How to break into writing book reviews

Overall, Rebecca Skloot has probably the best advice I’ve ever seen on breaking into book reviews on her website. Some of the best advice: “Read the publication you plan to query” to know their tastes. Her advice on getting clips is, for the most part, spot-on. But the market is completely different since Skloot first broke into book reviewing, so I’m going to update a few things.


First: no one has any money. Just pretend like you’re cool with not getting paid and everything else will be 1,000,000 times easier for you in the beginning. For starters, the publishing industry is no longer keen on parting with their publication catalogs, and a lot of publishing houses now only distribute PDFs of their forthcoming titles. The best resource for finding out what books are coming out is Amazon.com.

For those just starting out, I’d take advantage of the fact that plenty of editors need online content, but don’t have any money. (Last thing I’ll say about money: if money is a concern, do something else.) So, read your local paper, weekly paper, or the closest reputable publication you can to get a sense for the kind of stuff they like to review. Then, search Amazon to find out what upcoming books are coming out in the next few months that you’re interested in.

If there are no local publications you care about, or you haven’t published a book review before, there are plenty of respected online-only venues for criticism. One good way to find them is to look at some online-only Bookforum reviews to see where the contributors have been published and email those places, too. Email the editor, and say that you’ve been published in a few places and are really interested in reviewing the books you found, perhaps with a sentence or two about why each book excites you. Say that you’re cool with writing for him/her online, and that being published is sufficient payment for now. This last part is key. To repeat: take advantage of the fact that plenty of editors need online content, but don’t have any money. I’m not here to talk about the ethics of this, or how hard it is to be a writer, or the direction of quality criticism. That’s another conversation. This conversation is for those getting started.

The catch here is that a lot of people will only work as hard as they’re getting paid. Do I have to tell you that that’s bullshit? Hopefully not. To an extent, good writing speaks for itself. Any time you spend honing your craft—regardless of what you’re getting paid, where it’s being published, or if anyone’s going to see it at all—is time spent wisely that will serve you in the long-run. And to survive mentally, psychologically, and professionally, you have to think long-term.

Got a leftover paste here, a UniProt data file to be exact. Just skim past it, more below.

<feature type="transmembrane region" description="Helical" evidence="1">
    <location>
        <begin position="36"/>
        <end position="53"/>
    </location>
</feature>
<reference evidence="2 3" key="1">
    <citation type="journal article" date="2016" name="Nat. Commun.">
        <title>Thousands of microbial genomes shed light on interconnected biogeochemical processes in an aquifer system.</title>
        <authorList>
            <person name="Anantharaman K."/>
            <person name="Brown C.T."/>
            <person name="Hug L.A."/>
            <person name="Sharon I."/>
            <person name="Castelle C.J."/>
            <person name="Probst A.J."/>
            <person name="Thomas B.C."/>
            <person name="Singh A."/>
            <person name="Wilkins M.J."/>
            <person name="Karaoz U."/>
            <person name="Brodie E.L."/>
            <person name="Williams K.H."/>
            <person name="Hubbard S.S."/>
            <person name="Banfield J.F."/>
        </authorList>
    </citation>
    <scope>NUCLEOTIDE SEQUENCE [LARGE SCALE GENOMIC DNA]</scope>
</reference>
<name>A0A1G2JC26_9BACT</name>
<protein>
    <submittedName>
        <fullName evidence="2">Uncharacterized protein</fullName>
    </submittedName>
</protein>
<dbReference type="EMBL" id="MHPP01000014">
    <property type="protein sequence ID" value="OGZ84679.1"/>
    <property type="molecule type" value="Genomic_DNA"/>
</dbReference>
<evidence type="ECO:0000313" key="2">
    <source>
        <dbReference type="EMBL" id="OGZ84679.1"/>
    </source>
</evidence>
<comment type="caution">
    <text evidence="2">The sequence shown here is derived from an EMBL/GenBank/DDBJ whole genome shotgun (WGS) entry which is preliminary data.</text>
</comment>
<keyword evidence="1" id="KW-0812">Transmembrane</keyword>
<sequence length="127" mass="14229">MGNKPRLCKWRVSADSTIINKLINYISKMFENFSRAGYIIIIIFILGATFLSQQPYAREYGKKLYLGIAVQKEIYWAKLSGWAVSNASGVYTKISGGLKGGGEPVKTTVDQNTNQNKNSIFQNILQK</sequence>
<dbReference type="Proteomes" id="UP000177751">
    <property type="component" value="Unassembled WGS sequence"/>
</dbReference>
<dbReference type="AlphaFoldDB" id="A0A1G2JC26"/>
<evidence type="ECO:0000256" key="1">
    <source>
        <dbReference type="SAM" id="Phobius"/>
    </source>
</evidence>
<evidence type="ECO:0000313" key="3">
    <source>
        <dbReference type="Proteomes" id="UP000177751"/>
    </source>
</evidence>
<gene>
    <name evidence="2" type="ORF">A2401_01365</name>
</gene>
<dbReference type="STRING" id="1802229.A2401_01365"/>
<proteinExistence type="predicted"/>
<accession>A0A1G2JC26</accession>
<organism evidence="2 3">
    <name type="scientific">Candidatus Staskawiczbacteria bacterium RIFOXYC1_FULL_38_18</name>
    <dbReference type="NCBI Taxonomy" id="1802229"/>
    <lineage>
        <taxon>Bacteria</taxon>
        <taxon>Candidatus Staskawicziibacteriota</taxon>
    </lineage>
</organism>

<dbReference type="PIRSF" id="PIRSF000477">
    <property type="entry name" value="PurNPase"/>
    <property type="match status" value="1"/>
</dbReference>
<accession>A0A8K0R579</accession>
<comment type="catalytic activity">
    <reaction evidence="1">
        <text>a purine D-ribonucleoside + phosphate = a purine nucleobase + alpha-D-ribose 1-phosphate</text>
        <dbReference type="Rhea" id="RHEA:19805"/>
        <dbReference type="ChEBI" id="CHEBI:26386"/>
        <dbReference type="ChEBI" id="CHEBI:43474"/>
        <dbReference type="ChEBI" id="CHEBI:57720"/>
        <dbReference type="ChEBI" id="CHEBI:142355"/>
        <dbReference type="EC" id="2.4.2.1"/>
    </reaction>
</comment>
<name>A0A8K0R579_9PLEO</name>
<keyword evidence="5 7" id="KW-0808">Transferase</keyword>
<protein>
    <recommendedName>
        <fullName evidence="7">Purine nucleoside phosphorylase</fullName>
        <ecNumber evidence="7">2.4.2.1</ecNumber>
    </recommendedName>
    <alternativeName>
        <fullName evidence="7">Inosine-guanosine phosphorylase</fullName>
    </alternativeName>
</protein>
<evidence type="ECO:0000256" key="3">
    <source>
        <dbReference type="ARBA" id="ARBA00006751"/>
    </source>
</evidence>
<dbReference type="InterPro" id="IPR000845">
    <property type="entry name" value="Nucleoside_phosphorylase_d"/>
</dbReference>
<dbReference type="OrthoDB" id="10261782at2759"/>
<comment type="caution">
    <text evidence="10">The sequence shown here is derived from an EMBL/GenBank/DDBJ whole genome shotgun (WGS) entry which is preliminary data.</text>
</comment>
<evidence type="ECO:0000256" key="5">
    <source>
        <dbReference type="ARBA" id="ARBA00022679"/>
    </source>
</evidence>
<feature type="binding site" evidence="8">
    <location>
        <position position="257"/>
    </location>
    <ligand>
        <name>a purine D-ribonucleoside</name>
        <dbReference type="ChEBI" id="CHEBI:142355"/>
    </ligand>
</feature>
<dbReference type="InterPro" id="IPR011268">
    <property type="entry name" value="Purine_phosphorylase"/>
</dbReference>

Some of my favorite contemporary writers seem to publish very little. I have no idea what they do for money. But it’s better to publish two high-quality articles, essays, or reviews a year than a bunch of hastily-written crap that you did just to pay the bills. Of anything I’ve written, quality is what gets Tweeted, Liked, noticed, and commented on—but more importantly, writing well, in addition to developing good relationships with editors, is what can get you future assignments in better publications.

In addition to Skloot’s advice, which you really should read—especially the part about having a specialty—I’ll give you some advice on contacting editors. I entered my career a bit sideways, since I started out as the books editor for Willamette Week, the alt-weekly in Portland, Oregon. I used to get a ton of emails from would-be reviewers, lots of them students who had just graduated (maybe they were the editor-in-chief of their college’s literary magazine and were still going for their career Plan A); others were recent retirees, jaded journalists, or stay-at-home moms—all types. By far, the biggest mistake they made was the mistake most people make when emailing someone who’s really busy: they wrote really long emails and focused their emails entirely on themselves. A busy editor doesn’t have time to read three paragraphs about your thesis. Think of making contact with a busy person as a reverse robbery: you want to get in, offer help, and get out as quickly as you can. If they’re interested, they’ll ask for more information. If you throw them the kitchen sink, their eyes will glaze over the email before they hit delete.

On the other hand, if you’re on the other side getting those emails, it pays to be nice. If someone’s really nice and persistent, work with them. Throw them a bone. You never know where they’re end up in a few years.

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